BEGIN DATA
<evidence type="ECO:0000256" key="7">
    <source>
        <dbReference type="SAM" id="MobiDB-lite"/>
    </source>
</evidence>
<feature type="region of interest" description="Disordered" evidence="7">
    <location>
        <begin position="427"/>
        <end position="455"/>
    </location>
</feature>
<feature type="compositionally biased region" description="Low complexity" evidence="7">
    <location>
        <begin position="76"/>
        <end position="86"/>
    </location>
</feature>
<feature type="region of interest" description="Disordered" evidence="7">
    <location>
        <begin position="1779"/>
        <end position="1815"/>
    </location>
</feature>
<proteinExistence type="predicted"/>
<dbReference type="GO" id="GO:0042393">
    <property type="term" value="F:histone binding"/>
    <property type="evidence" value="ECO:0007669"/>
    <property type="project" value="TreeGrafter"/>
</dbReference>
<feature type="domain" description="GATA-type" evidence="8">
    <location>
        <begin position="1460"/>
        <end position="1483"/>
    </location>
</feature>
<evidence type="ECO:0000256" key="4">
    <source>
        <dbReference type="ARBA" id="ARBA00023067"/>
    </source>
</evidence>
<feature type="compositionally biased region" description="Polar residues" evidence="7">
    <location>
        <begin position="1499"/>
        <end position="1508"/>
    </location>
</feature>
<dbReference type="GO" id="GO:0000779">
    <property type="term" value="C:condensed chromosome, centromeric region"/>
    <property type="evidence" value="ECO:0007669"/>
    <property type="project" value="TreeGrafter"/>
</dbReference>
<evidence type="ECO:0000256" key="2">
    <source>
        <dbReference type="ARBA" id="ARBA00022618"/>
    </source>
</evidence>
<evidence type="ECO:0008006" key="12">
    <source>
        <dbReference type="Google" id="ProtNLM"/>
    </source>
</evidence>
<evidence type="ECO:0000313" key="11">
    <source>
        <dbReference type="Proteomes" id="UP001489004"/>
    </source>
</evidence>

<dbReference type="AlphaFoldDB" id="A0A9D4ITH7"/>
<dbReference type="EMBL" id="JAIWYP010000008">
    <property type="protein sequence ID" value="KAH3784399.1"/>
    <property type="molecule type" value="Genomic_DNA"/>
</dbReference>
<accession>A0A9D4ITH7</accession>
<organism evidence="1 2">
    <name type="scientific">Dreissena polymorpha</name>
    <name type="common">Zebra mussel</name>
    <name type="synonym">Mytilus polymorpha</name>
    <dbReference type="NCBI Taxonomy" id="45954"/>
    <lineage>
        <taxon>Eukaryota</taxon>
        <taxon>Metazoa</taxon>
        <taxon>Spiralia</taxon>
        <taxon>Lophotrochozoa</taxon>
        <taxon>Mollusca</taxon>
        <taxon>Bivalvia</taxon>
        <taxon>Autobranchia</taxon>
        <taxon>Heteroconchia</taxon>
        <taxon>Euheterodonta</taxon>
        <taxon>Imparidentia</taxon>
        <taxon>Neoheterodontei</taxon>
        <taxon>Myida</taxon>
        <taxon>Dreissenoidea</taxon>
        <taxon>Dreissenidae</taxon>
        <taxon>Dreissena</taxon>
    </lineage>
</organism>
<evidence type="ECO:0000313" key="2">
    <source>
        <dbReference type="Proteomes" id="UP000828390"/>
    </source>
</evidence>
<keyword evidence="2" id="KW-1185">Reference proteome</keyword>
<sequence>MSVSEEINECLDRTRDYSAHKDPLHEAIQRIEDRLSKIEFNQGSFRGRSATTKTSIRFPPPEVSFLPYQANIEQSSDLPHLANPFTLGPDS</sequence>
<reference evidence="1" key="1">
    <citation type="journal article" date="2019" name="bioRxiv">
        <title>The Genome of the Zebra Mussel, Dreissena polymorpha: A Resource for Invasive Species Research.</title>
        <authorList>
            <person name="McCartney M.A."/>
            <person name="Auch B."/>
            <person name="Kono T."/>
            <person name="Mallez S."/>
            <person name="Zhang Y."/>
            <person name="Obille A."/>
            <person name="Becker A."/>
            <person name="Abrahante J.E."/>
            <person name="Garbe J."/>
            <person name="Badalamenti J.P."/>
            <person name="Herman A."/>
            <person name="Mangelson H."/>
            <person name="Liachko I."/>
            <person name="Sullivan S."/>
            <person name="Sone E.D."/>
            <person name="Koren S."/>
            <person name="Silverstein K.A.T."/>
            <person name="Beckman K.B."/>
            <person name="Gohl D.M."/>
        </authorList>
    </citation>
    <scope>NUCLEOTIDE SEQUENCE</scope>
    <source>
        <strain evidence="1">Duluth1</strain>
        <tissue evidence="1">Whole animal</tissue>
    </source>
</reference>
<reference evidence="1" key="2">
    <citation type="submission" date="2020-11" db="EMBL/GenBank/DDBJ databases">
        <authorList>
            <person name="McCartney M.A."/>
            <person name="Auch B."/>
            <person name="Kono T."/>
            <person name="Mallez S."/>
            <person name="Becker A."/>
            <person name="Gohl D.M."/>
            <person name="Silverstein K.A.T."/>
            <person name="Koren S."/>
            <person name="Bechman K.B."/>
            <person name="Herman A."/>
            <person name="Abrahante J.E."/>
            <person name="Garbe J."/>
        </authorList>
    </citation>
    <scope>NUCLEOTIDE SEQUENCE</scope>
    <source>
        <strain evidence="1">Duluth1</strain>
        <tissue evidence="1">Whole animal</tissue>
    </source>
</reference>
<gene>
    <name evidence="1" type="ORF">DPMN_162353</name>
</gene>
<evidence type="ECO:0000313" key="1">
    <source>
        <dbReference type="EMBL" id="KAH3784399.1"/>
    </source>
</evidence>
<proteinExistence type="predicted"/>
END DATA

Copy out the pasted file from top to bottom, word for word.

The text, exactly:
<evidence type="ECO:0000256" key="7">
    <source>
        <dbReference type="SAM" id="MobiDB-lite"/>
    </source>
</evidence>
<feature type="region of interest" description="Disordered" evidence="7">
    <location>
        <begin position="427"/>
        <end position="455"/>
    </location>
</feature>
<feature type="compositionally biased region" description="Low complexity" evidence="7">
    <location>
        <begin position="76"/>
        <end position="86"/>
    </location>
</feature>
<feature type="region of interest" description="Disordered" evidence="7">
    <location>
        <begin position="1779"/>
        <end position="1815"/>
    </location>
</feature>
<proteinExistence type="predicted"/>
<dbReference type="GO" id="GO:0042393">
    <property type="term" value="F:histone binding"/>
    <property type="evidence" value="ECO:0007669"/>
    <property type="project" value="TreeGrafter"/>
</dbReference>
<feature type="domain" description="GATA-type" evidence="8">
    <location>
        <begin position="1460"/>
        <end position="1483"/>
    </location>
</feature>
<evidence type="ECO:0000256" key="4">
    <source>
        <dbReference type="ARBA" id="ARBA00023067"/>
    </source>
</evidence>
<feature type="compositionally biased region" description="Polar residues" evidence="7">
    <location>
        <begin position="1499"/>
        <end position="1508"/>
    </location>
</feature>
<dbReference type="GO" id="GO:0000779">
    <property type="term" value="C:condensed chromosome, centromeric region"/>
    <property type="evidence" value="ECO:0007669"/>
    <property type="project" value="TreeGrafter"/>
</dbReference>
<evidence type="ECO:0000256" key="2">
    <source>
        <dbReference type="ARBA" id="ARBA00022618"/>
    </source>
</evidence>
<evidence type="ECO:0008006" key="12">
    <source>
        <dbReference type="Google" id="ProtNLM"/>
    </source>
</evidence>
<evidence type="ECO:0000313" key="11">
    <source>
        <dbReference type="Proteomes" id="UP001489004"/>
    </source>
</evidence>

<dbReference type="AlphaFoldDB" id="A0A9D4ITH7"/>
<dbReference type="EMBL" id="JAIWYP010000008">
    <property type="protein sequence ID" value="KAH3784399.1"/>
    <property type="molecule type" value="Genomic_DNA"/>
</dbReference>
<accession>A0A9D4ITH7</accession>
<organism evidence="1 2">
    <name type="scientific">Dreissena polymorpha</name>
    <name type="common">Zebra mussel</name>
    <name type="synonym">Mytilus polymorpha</name>
    <dbReference type="NCBI Taxonomy" id="45954"/>
    <lineage>
        <taxon>Eukaryota</taxon>
        <taxon>Metazoa</taxon>
        <taxon>Spiralia</taxon>
        <taxon>Lophotrochozoa</taxon>
        <taxon>Mollusca</taxon>
        <taxon>Bivalvia</taxon>
        <taxon>Autobranchia</taxon>
        <taxon>Heteroconchia</taxon>
        <taxon>Euheterodonta</taxon>
        <taxon>Imparidentia</taxon>
        <taxon>Neoheterodontei</taxon>
        <taxon>Myida</taxon>
        <taxon>Dreissenoidea</taxon>
        <taxon>Dreissenidae</taxon>
        <taxon>Dreissena</taxon>
    </lineage>
</organism>
<evidence type="ECO:0000313" key="2">
    <source>
        <dbReference type="Proteomes" id="UP000828390"/>
    </source>
</evidence>
<keyword evidence="2" id="KW-1185">Reference proteome</keyword>
<sequence>MSVSEEINECLDRTRDYSAHKDPLHEAIQRIEDRLSKIEFNQGSFRGRSATTKTSIRFPPPEVSFLPYQANIEQSSDLPHLANPFTLGPDS</sequence>
<reference evidence="1" key="1">
    <citation type="journal article" date="2019" name="bioRxiv">
        <title>The Genome of the Zebra Mussel, Dreissena polymorpha: A Resource for Invasive Species Research.</title>
        <authorList>
            <person name="McCartney M.A."/>
            <person name="Auch B."/>
            <person name="Kono T."/>
            <person name="Mallez S."/>
            <person name="Zhang Y."/>
            <person name="Obille A."/>
            <person name="Becker A."/>
            <person name="Abrahante J.E."/>
            <person name="Garbe J."/>
            <person name="Badalamenti J.P."/>
            <person name="Herman A."/>
            <person name="Mangelson H."/>
            <person name="Liachko I."/>
            <person name="Sullivan S."/>
            <person name="Sone E.D."/>
            <person name="Koren S."/>
            <person name="Silverstein K.A.T."/>
            <person name="Beckman K.B."/>
            <person name="Gohl D.M."/>
        </authorList>
    </citation>
    <scope>NUCLEOTIDE SEQUENCE</scope>
    <source>
        <strain evidence="1">Duluth1</strain>
        <tissue evidence="1">Whole animal</tissue>
    </source>
</reference>
<reference evidence="1" key="2">
    <citation type="submission" date="2020-11" db="EMBL/GenBank/DDBJ databases">
        <authorList>
            <person name="McCartney M.A."/>
            <person name="Auch B."/>
            <person name="Kono T."/>
            <person name="Mallez S."/>
            <person name="Becker A."/>
            <person name="Gohl D.M."/>
            <person name="Silverstein K.A.T."/>
            <person name="Koren S."/>
            <person name="Bechman K.B."/>
            <person name="Herman A."/>
            <person name="Abrahante J.E."/>
            <person name="Garbe J."/>
        </authorList>
    </citation>
    <scope>NUCLEOTIDE SEQUENCE</scope>
    <source>
        <strain evidence="1">Duluth1</strain>
        <tissue evidence="1">Whole animal</tissue>
    </source>
</reference>
<gene>
    <name evidence="1" type="ORF">DPMN_162353</name>
</gene>
<evidence type="ECO:0000313" key="1">
    <source>
        <dbReference type="EMBL" id="KAH3784399.1"/>
    </source>
</evidence>
<proteinExistence type="predicted"/>